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From Philanthropy to Peace Steve Killelea Chairman – The Charitable Foundation OECD Istanbul June 2007.

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Presentation on theme: "From Philanthropy to Peace Steve Killelea Chairman – The Charitable Foundation OECD Istanbul June 2007."— Presentation transcript:

1 From Philanthropy to Peace Steve Killelea Chairman – The Charitable Foundation OECD Istanbul June 2007

2 The Charitable Foundation Background 1.Established in Proceeds of a successful business career 3.Capital Invested target 10% growth, 5% of capital spent on projects each year 4.Will Spend $5M USD this year 5.Overheads 7% of Expenditure 6.Projects in Myanmar, Cambodia, Loas, E. Timor, PNG, India, Tanzania, Uganda, Sudan, Kenya, Rwanda

3 The Charitable Foundation Charter 1.To Help the Poorest of the Poor 2.To do Interventions that are Life Changing 3.To Touch as Many People as possible 4.Have a Facility for ‘Good Samaritan’ Interventions

4 The Charitable Foundation From Philanthropy to Peace Regular travel in Highly Stressed Countries – what is the inverse There is a lot of study on Conflict but Little on Peace The Global Peace Index is a ground breaking study that ranks the nations of the world by their peacefulness Studying Pathology is not Studying Well-Being If we could understand the three key drivers that create or sustain peace and they could be taught would the world be a more peaceful place?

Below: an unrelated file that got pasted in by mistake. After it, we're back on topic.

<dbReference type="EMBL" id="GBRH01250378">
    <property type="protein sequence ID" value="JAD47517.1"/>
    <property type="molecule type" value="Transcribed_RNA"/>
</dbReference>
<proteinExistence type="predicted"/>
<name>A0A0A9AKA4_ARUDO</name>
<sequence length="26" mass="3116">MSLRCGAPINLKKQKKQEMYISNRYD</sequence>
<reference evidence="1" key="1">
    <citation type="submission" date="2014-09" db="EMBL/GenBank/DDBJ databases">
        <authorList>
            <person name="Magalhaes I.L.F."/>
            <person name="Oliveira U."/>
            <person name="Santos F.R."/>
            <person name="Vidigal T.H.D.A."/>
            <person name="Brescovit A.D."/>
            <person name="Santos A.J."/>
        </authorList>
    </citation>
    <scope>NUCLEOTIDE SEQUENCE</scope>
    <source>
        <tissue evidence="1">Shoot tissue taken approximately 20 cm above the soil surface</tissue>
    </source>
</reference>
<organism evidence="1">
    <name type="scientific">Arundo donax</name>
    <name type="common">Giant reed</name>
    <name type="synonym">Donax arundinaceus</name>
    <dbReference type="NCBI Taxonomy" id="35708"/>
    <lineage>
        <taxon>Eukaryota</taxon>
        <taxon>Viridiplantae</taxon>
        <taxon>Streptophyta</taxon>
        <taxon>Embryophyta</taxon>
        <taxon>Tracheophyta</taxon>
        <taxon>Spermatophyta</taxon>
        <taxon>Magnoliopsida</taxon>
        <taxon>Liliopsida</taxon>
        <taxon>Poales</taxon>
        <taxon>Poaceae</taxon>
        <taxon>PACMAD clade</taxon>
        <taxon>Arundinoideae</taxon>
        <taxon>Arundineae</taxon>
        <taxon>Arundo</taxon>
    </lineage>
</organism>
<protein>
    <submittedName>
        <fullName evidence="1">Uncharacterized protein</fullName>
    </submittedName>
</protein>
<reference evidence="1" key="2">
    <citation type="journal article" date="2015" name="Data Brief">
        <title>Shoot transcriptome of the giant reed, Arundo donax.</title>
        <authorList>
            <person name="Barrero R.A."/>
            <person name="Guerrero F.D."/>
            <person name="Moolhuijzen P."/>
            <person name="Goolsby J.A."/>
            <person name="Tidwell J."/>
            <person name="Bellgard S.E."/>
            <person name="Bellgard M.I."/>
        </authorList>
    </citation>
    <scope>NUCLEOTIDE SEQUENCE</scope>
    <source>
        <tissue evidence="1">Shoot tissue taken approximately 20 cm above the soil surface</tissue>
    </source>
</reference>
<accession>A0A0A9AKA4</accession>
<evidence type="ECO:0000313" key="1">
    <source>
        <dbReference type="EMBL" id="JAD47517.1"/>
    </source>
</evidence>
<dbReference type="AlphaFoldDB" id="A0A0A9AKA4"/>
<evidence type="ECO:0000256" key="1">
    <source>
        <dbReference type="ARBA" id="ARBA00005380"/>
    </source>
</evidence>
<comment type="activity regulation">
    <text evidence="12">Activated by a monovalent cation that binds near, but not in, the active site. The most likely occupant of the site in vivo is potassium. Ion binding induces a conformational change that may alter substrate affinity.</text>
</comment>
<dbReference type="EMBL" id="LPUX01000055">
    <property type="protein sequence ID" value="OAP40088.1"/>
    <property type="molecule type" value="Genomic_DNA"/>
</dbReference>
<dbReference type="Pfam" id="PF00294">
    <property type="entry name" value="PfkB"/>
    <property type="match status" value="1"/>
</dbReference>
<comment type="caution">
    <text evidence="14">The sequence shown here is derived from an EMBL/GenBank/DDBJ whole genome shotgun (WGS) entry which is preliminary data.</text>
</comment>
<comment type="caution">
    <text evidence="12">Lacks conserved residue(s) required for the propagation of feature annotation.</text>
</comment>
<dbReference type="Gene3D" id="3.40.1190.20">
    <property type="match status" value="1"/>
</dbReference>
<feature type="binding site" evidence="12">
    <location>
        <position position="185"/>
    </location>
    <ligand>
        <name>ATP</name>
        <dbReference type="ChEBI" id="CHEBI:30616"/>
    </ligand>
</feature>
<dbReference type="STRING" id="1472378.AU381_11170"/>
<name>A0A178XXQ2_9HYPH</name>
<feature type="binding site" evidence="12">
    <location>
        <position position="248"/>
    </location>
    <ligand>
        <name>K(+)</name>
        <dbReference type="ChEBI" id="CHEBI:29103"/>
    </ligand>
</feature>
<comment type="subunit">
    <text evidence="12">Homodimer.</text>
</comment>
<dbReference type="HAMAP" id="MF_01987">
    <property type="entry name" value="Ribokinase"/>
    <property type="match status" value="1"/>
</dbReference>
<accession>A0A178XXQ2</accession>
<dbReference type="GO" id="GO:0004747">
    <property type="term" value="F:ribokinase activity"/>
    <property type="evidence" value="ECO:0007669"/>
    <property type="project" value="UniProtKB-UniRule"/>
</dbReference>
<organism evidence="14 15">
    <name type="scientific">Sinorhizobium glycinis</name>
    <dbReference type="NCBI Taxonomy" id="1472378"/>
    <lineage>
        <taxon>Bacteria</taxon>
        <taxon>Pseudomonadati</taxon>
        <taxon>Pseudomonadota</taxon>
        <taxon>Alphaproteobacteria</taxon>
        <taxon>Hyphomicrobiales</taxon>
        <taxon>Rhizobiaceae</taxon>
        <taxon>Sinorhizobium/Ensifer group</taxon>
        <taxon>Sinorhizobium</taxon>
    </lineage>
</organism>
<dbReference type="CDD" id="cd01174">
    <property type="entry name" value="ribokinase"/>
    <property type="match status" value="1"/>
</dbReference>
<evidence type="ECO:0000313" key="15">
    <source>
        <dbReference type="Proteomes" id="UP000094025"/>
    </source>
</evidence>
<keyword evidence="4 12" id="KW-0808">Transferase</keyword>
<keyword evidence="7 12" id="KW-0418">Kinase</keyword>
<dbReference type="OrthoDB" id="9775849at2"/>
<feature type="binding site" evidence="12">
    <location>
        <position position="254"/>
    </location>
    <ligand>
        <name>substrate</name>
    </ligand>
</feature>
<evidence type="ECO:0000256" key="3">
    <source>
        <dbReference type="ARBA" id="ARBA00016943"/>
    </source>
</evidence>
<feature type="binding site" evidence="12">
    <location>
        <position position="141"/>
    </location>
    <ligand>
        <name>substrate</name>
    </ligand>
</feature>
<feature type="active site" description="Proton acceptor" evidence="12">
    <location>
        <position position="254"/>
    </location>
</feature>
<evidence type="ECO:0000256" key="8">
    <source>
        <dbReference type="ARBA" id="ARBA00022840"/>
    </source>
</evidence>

5 Executive summary…1 The Global Peace Index project was commissioned by Steve Killelea, an Australian businessman and philanthropist. The reasons are: 1.That peace should and can be measured. 2.The belief that peace is a perquisite to resolving humanity’s major issues:  climate change, decreasing biodiversity, use of available fresh water, over population 3.To better understand peace and inspire others to establish and fund research 4. To change the focus, coverage and dialogue from war to peace.

6 Executive summary…2 We have taken it as given that peace is the preferred state for business to operate in. For business to invest and thrive in an economy, it must have infrastructure.  Few national economies can operate effectively without the provision of public goods and services. Examples: healthcare, infrastructure, education.  So too, the global economy is less efficient and effective without global public goods and services.  Peace keeping and peace building, development aid and environmental regulation are examples of global public goods and services.  Peace keeping: In the Global Peace Index, the use of the military force for peace keeping purposes by the United Nations was rated as a positive score. Ghana is nation with a high rating.  Further more, education was one of the highest correlating drivers to peace for nations at the top of the GPI.

7 Outline of model The Economist Intelligence Unit has compiled the Global Peace Index  ranks for the first time 121 nations  according to their relative states of peace  using 24 indicators  tested against a range of potential drivers or determinants of peace  in order to be a new platform for further discussion and study